(I can see that this is going to be tough going as fiction, as Chris says -- and probably not worth the effort - for me, at least. But I'll let the "initial comment" below stand, and put this book back on the shelf. The Author's Note at the back of the book is worth reading.)
In the notes appended to the english edition of Memoirs of Hadrian, Youcenar writes to Frick that the book was in large part inspired by a quote she found in 1927, from Flaubert's correspondence, that runs: "Just when the gods had ceased to be, and the Christ had not yet come, there was a unique moment in history, between Cicero and Marcus Aurelius, when man stood alone." Thus, the whole of the Hadrian book is a meditation and celebration of the classical pagan humanism (for the nature of which, see also Cochrane's famous Christianity and Classical Culture: http://www.goodreads.com/book/show/637473.Christianity_and_Classical_Culture).
The Abyss starts with a quotation (in the motto) from Pico della Mirandola's Oratio de hominis dignitate that runs (in part): "I have given you, O Adam, no fixed abode, no visage of your own, nor any special gift, in order that whatever place or aspect or talents you yourself will have desired, you may have and possess them wholly in accord with your desire and your own decision. Other species are confined to a prescribed nature under laws of my making. No limits have been imposed upon you, however; you determine your nature by your own free will...." -- a passage which finds its direct echo in J.-J. Rousseau's Second Discourse, where Rousseau argues for the plasticity of man -- the central premise underlying Rousseau's humanism.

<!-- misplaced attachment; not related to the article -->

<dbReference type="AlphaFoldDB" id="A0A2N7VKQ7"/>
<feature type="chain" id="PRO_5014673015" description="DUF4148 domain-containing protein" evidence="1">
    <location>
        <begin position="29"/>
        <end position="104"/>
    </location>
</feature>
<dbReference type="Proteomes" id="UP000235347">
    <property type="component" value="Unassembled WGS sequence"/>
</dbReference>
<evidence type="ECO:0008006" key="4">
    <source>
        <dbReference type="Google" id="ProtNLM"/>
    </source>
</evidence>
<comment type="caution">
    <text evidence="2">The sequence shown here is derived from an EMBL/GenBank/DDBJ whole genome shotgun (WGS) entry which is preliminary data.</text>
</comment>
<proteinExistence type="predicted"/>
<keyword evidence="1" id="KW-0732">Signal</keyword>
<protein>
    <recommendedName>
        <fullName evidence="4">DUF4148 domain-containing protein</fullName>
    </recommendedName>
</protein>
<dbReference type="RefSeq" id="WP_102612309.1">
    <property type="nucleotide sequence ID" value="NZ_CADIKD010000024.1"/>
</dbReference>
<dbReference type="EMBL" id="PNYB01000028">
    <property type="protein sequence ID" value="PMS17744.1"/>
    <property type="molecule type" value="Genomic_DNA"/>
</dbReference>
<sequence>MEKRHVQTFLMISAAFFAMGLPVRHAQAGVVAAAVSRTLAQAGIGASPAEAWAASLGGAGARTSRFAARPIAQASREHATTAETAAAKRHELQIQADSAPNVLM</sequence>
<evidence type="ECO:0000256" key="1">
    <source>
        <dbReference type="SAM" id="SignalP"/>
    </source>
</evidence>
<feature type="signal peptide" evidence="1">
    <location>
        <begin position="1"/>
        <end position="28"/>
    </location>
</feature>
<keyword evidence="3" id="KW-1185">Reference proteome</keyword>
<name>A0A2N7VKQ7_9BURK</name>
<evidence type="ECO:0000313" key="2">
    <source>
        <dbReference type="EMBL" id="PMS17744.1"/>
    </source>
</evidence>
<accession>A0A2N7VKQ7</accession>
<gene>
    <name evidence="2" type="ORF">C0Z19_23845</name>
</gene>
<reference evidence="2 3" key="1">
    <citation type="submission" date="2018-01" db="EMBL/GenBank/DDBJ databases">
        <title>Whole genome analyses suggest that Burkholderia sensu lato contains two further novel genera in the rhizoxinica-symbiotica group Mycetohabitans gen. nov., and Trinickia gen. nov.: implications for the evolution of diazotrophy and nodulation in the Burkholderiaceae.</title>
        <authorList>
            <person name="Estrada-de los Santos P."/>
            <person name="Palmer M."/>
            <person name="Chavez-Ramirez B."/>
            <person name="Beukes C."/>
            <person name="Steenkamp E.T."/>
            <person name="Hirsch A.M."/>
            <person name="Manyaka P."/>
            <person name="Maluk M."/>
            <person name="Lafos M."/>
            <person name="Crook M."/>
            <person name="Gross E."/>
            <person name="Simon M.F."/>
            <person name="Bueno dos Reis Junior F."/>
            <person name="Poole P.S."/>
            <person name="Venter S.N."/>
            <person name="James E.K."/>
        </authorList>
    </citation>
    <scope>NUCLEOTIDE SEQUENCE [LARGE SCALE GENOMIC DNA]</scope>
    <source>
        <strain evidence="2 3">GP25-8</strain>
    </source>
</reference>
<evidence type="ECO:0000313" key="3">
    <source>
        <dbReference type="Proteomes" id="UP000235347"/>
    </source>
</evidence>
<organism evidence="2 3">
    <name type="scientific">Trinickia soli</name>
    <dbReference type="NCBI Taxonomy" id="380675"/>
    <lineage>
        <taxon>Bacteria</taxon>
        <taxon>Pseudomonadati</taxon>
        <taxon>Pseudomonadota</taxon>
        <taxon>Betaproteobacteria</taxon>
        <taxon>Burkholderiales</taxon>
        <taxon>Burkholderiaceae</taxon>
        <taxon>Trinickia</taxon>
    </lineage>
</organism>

Zeno -- the chief character in The Abyss -- is placed (in the middle of the 16th century) at the crossroad where the Medieval worldview (essentially Aristotelian) was giving way to Modernity and early modern science -- to Bruno, Brahe, Copernicus, Galileo, and (ultimately) to the great Descartes himself. For this junction, see the classic treatments of Koyré and Burtt, two magnificent books.
(With books like this, ignore the the fact that there are some people give these books two or three stars... People who do this are simply ignorant. These are must read books.).
But the birth of modern science was not simply the birth of a mechanistic system -- because modern humanism -- and this line runs from Rousseau to Marx and to Freud --, while materialistic, is not mechancistic -- but contains an element of vitalism (there is no 'spirit'; everything is matter; but matter is alive -- "thinking matter", in Yolton's phrase. This is a line of thought that traces back to the Stoics, and of course survives in the thought, for example, of Alfred North Whitehead (Science and the Modern World). It is key to understanding the humanist interpretation of Marx that was first espoused by Rodolfo Mondolfo.
But what is interesting here - and why I mention all this in the present context -- is that Yourcenar (quite accurately) traces this vitalistic element to late renaissance alchemy. She writes in the author's note (p. 364f.): "On a purely intellectual level, the Zeno of this novel, still marked by scholasticism, though reacting against it, stands halfway between the subversive dynamism of the alchemists [Y. is thinking here of the likes of Paracelsus] and the mechanistic philosophy which is to prevail in the immediate future, between hermetic beliefs which postulate a God immanent in all things [again, think Giordano Bruno; and see Koyré] and an atheism barely avowed.... Such a position is not unique in this century [16th]".
Regardless of how this book turns out from a novelistic point of view, Yourcenar's grasp of intellectual history is profound and reliable.